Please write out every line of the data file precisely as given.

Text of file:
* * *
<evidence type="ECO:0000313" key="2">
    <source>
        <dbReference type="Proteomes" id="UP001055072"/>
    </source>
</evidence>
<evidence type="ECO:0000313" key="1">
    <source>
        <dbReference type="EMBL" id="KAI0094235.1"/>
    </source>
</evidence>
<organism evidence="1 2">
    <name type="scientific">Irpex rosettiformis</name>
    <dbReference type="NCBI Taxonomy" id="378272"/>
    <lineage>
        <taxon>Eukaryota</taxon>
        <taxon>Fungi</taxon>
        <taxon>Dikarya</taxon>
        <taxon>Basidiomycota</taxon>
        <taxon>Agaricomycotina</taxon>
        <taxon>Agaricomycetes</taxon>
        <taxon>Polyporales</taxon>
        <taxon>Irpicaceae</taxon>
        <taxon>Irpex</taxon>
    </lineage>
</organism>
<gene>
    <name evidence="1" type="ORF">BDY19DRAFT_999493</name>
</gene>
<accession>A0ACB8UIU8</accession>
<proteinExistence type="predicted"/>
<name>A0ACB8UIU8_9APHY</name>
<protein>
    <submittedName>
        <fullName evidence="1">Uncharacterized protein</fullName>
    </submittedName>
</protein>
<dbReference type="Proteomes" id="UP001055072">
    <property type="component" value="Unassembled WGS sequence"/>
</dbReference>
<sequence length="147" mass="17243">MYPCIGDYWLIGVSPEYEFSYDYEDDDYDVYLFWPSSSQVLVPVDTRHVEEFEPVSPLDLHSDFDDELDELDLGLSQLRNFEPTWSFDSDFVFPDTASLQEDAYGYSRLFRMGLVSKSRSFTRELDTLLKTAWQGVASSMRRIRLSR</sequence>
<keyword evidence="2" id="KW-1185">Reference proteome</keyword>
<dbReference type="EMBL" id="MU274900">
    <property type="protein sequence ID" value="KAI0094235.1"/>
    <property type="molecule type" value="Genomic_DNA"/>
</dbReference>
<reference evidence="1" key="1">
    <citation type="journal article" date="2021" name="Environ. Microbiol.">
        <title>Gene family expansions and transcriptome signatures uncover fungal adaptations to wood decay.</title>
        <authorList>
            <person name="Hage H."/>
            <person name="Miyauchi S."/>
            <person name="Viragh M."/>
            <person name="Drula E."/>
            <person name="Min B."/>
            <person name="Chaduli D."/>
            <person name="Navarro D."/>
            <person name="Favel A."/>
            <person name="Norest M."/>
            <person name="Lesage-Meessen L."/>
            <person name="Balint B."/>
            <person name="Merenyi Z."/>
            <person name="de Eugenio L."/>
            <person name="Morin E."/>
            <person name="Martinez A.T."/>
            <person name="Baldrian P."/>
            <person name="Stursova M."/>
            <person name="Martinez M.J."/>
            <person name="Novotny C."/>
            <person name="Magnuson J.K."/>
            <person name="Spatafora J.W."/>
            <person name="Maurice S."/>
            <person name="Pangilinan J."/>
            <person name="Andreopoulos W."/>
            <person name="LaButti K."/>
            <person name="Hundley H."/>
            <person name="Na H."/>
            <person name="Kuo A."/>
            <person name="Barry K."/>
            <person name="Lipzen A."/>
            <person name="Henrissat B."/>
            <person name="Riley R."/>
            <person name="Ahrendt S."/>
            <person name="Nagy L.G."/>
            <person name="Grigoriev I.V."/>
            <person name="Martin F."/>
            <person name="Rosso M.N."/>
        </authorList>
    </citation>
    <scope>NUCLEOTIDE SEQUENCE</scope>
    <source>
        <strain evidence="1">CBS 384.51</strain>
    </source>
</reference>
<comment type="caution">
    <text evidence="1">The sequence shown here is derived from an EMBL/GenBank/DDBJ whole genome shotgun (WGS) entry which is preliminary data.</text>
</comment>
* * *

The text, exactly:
<evidence type="ECO:0000313" key="2">
    <source>
        <dbReference type="Proteomes" id="UP001055072"/>
    </source>
</evidence>
<evidence type="ECO:0000313" key="1">
    <source>
        <dbReference type="EMBL" id="KAI0094235.1"/>
    </source>
</evidence>
<organism evidence="1 2">
    <name type="scientific">Irpex rosettiformis</name>
    <dbReference type="NCBI Taxonomy" id="378272"/>
    <lineage>
        <taxon>Eukaryota</taxon>
        <taxon>Fungi</taxon>
        <taxon>Dikarya</taxon>
        <taxon>Basidiomycota</taxon>
        <taxon>Agaricomycotina</taxon>
        <taxon>Agaricomycetes</taxon>
        <taxon>Polyporales</taxon>
        <taxon>Irpicaceae</taxon>
        <taxon>Irpex</taxon>
    </lineage>
</organism>
<gene>
    <name evidence="1" type="ORF">BDY19DRAFT_999493</name>
</gene>
<accession>A0ACB8UIU8</accession>
<proteinExistence type="predicted"/>
<name>A0ACB8UIU8_9APHY</name>
<protein>
    <submittedName>
        <fullName evidence="1">Uncharacterized protein</fullName>
    </submittedName>
</protein>
<dbReference type="Proteomes" id="UP001055072">
    <property type="component" value="Unassembled WGS sequence"/>
</dbReference>
<sequence length="147" mass="17243">MYPCIGDYWLIGVSPEYEFSYDYEDDDYDVYLFWPSSSQVLVPVDTRHVEEFEPVSPLDLHSDFDDELDELDLGLSQLRNFEPTWSFDSDFVFPDTASLQEDAYGYSRLFRMGLVSKSRSFTRELDTLLKTAWQGVASSMRRIRLSR</sequence>
<keyword evidence="2" id="KW-1185">Reference proteome</keyword>
<dbReference type="EMBL" id="MU274900">
    <property type="protein sequence ID" value="KAI0094235.1"/>
    <property type="molecule type" value="Genomic_DNA"/>
</dbReference>
<reference evidence="1" key="1">
    <citation type="journal article" date="2021" name="Environ. Microbiol.">
        <title>Gene family expansions and transcriptome signatures uncover fungal adaptations to wood decay.</title>
        <authorList>
            <person name="Hage H."/>
            <person name="Miyauchi S."/>
            <person name="Viragh M."/>
            <person name="Drula E."/>
            <person name="Min B."/>
            <person name="Chaduli D."/>
            <person name="Navarro D."/>
            <person name="Favel A."/>
            <person name="Norest M."/>
            <person name="Lesage-Meessen L."/>
            <person name="Balint B."/>
            <person name="Merenyi Z."/>
            <person name="de Eugenio L."/>
            <person name="Morin E."/>
            <person name="Martinez A.T."/>
            <person name="Baldrian P."/>
            <person name="Stursova M."/>
            <person name="Martinez M.J."/>
            <person name="Novotny C."/>
            <person name="Magnuson J.K."/>
            <person name="Spatafora J.W."/>
            <person name="Maurice S."/>
            <person name="Pangilinan J."/>
            <person name="Andreopoulos W."/>
            <person name="LaButti K."/>
            <person name="Hundley H."/>
            <person name="Na H."/>
            <person name="Kuo A."/>
            <person name="Barry K."/>
            <person name="Lipzen A."/>
            <person name="Henrissat B."/>
            <person name="Riley R."/>
            <person name="Ahrendt S."/>
            <person name="Nagy L.G."/>
            <person name="Grigoriev I.V."/>
            <person name="Martin F."/>
            <person name="Rosso M.N."/>
        </authorList>
    </citation>
    <scope>NUCLEOTIDE SEQUENCE</scope>
    <source>
        <strain evidence="1">CBS 384.51</strain>
    </source>
</reference>
<comment type="caution">
    <text evidence="1">The sequence shown here is derived from an EMBL/GenBank/DDBJ whole genome shotgun (WGS) entry which is preliminary data.</text>
</comment>